- Motivated to make an effort required to reach goals (or agency thinking)
“Hope: A positive feeling and a state of motivation that arises from the beliefs that one has agency (power and ability) and pathways (means) to achieve one’s goals.”
As in the book Blindness, “the doctor’s wife” believed in her capacity; she schemed, and in her goal-directed determination (she developed the feeling of hope) finally succeeded in her plan, which saves the people in the asylum.
Envisioning a better future motivates you to take steps to make it happen.
In the final analysis, hope is about having goals or mental targets of your future, pathways or routes to reach them, and agency or the mental energy to persevere.
For a detailed discussion on Snyder’s Hope Theory, please visit:
You will find additional questions about hope, activities and exercises, useful hope worksheets, and other references on the website.
Health Benefits of Hope
Hope affects our minds and bodies.
Casey Gwinn, J.D., and Chan Hellman, Ph.D., authors of the award-winning book, Hope Rises: How the Science of Hope Can Change Your Life, recognize measurable science around hope and maintain that “hope is the most predictive indicator of well-being in a person’s life.”
“Hope Rising provides a roadmap to measure hope in your life, assess what may have robbed you of the power of hope, and then provides strategies to increase hope.”
According to Jerome Groopman, Professor of Medicine at Harvard Medical School and staff writer in medicine and biology for The New Yorker, “Belief and expectation – the key elements of hope – can block pain by releasing the brain’s endorphins and enkephalins, mimicking the effects of morphine.”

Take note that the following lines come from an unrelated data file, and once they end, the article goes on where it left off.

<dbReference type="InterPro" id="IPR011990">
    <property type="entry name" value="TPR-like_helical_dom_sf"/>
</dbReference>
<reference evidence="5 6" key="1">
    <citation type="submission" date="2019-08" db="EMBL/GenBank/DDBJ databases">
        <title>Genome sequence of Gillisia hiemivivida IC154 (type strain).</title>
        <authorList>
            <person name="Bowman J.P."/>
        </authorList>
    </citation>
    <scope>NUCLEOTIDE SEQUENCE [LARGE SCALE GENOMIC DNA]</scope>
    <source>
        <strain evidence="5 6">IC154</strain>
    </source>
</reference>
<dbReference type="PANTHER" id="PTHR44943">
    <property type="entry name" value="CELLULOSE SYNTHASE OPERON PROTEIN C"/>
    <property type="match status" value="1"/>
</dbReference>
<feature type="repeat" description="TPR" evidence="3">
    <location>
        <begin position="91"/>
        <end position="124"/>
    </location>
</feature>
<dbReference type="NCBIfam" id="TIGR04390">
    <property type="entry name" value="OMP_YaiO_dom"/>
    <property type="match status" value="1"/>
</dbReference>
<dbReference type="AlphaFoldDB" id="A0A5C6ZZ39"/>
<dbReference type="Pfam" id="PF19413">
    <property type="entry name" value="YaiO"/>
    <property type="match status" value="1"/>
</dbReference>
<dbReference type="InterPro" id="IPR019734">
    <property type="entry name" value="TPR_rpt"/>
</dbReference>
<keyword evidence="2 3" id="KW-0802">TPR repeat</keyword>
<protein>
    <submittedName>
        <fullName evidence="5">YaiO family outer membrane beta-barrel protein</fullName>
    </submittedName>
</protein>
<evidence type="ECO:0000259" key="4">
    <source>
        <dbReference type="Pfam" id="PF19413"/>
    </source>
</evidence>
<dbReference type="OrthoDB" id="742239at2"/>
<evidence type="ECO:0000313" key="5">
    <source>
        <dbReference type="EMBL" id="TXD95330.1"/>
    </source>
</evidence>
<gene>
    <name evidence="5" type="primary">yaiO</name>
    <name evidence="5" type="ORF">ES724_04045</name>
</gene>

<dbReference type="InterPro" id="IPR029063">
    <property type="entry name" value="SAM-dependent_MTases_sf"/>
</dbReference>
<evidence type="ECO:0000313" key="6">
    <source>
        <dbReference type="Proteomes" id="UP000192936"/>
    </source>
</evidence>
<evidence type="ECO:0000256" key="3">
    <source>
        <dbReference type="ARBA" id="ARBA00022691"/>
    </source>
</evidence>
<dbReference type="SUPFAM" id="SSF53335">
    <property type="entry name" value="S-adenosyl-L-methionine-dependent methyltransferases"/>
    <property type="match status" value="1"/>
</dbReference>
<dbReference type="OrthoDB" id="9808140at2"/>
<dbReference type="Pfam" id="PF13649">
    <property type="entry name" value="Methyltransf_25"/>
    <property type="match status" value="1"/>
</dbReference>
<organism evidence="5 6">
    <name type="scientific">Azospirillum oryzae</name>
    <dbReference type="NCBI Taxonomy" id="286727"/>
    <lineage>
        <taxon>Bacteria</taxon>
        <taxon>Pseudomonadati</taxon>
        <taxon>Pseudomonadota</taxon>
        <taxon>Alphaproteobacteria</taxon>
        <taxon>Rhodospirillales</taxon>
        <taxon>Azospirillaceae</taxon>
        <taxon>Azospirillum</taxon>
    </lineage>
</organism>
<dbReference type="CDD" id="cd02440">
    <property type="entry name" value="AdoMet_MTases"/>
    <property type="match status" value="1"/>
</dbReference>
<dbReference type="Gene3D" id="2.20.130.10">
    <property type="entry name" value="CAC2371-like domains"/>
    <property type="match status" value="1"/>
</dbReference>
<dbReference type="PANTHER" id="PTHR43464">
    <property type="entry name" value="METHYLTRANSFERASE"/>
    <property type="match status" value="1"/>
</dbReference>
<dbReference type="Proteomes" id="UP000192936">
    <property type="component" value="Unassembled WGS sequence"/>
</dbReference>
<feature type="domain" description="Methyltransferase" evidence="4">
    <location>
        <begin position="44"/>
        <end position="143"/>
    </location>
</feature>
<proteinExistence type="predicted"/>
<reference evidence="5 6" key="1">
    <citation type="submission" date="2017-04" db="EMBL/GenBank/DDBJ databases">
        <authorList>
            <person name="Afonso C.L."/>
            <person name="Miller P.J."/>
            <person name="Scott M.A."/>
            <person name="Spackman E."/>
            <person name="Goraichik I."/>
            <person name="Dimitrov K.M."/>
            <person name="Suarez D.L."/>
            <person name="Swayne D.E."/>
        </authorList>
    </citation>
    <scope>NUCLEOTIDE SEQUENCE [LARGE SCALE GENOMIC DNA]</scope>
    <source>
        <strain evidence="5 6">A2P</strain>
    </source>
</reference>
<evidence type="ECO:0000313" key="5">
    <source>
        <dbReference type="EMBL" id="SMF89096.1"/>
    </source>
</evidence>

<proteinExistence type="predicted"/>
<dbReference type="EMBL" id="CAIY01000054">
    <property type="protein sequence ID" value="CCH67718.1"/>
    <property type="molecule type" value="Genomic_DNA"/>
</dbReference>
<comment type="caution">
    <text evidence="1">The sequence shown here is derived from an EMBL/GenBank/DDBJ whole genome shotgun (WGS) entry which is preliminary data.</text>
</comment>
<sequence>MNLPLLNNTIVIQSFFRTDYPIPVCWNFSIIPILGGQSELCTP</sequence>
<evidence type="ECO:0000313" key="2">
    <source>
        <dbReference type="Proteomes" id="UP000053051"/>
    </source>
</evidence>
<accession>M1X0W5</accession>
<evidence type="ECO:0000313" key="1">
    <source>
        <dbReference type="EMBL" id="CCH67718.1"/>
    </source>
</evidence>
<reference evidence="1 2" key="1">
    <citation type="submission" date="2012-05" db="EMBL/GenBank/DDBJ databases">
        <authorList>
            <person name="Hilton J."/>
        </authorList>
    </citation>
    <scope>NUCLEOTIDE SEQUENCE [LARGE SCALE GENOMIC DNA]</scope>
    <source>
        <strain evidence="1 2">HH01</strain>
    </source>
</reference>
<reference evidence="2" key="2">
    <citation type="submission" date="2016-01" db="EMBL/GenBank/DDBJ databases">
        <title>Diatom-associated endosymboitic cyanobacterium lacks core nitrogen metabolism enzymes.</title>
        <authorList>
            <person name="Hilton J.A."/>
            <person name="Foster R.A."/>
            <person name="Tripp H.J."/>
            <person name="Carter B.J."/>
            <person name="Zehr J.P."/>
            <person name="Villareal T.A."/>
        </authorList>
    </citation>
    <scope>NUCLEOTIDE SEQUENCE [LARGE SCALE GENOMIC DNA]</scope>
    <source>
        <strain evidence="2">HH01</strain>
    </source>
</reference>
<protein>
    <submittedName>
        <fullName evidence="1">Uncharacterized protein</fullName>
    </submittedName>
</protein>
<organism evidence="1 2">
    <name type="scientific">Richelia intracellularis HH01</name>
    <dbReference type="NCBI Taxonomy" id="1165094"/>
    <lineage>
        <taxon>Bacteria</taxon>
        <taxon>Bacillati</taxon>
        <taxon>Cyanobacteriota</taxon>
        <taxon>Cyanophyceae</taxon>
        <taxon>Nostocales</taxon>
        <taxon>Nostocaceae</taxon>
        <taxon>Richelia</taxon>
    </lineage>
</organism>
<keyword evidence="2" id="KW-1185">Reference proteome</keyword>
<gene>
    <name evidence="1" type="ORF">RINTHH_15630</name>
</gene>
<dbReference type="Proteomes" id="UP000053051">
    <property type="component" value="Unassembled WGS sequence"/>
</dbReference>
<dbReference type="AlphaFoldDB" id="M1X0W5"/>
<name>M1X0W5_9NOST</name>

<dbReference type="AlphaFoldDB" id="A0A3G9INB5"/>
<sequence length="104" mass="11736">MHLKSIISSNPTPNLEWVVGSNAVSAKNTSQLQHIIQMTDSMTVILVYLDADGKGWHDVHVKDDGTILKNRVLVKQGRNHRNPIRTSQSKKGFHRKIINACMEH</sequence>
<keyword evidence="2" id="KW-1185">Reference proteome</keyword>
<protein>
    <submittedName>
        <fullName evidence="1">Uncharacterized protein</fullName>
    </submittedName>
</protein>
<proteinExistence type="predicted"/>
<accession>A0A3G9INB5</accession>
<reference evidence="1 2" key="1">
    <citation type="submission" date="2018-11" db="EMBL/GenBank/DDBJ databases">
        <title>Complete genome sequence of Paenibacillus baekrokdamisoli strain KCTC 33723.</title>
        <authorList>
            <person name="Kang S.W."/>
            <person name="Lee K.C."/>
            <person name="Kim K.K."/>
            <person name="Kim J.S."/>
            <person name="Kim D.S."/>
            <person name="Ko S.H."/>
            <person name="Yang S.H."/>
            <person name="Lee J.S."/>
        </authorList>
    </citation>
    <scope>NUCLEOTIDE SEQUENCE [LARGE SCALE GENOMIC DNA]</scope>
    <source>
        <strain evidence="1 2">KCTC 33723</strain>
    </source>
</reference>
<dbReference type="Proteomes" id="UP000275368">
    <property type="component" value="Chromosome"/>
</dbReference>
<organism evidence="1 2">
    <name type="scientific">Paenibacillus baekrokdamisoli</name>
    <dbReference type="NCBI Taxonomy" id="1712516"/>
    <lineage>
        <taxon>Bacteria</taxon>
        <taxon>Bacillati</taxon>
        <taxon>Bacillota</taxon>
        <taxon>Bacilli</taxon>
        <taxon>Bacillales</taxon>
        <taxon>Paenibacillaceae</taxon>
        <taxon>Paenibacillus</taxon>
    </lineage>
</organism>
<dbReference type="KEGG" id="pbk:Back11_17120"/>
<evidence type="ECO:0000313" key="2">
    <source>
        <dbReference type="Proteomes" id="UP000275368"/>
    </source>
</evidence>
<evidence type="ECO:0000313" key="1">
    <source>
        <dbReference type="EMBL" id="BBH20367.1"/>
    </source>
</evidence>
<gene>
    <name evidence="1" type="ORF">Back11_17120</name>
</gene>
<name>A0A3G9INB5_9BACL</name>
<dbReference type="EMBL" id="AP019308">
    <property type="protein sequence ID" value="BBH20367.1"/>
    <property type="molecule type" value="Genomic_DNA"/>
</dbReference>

Research has shown that women with high hope are more likely to implement cancer-prevention activities in their lives than women with low hope. And high hope people in general cope better while recovering from serious injuries.
- Ensures increased life satisfaction scores
- Promotes better lifestyle habits (“hope for the future”)
- Lowers the levels of depression and anxiety
- Improves overall general health
- Boosts your immune system
- It makes you happy!
What Can Cause You to Lose Hope?
Many things can and do go wrong in life.
In adults, losing a loved one in death or divorce is the leading cause of losing hope.
Losing the means to make a living and support family is also high on the list of causes for losing hope.
Living through a major illness or other traumatic events can lead to hopelessness.
And as I write this article, worldwide, we are grappling with the COVID-19 pandemic.
Millions have died.
Many more millions have become ill.
The economies in most countries throughout the world are in shamble.
Has hope diminished?
What can you do?
Here are a few tips to avoid losing hope:
- Be grateful (a recurring theme in this article).
- Look forward.
- Ignore negative people and situations.
- Don’t worry.
- Choose positive friends.
- Look to others for support.
- Speak with a therapist for depression.
What Can Be Said About Optimism?
“Pessimism leads to weakness, optimism to power.”—William James
Are you a glass half empty or a glass half full type of person?
According to the Oxford English Dictionary, optimism means “confidence about the future or successful outcome of something.”
So, can optimism improve your health?
According to a study in the Journal of American Medical Association, a positive outlook on life is good for your heart.
Dr. Richa Sood, a Mayo Clinic General Internist, agrees.
“Optimism is a mindset,” says Dr. Sood.
If you purposefully choose to think positively regularly, the brain will eventually form new pathways; you will become more optimistic.
Dr. Sood offers three ways to train the brain to make optimism a habit:
- Gratitude. Feeling grateful for the good things in your life and having a sense of meaning and purpose in your life.
- Build self-worth. Surround yourself with people who believe in you and appreciate you.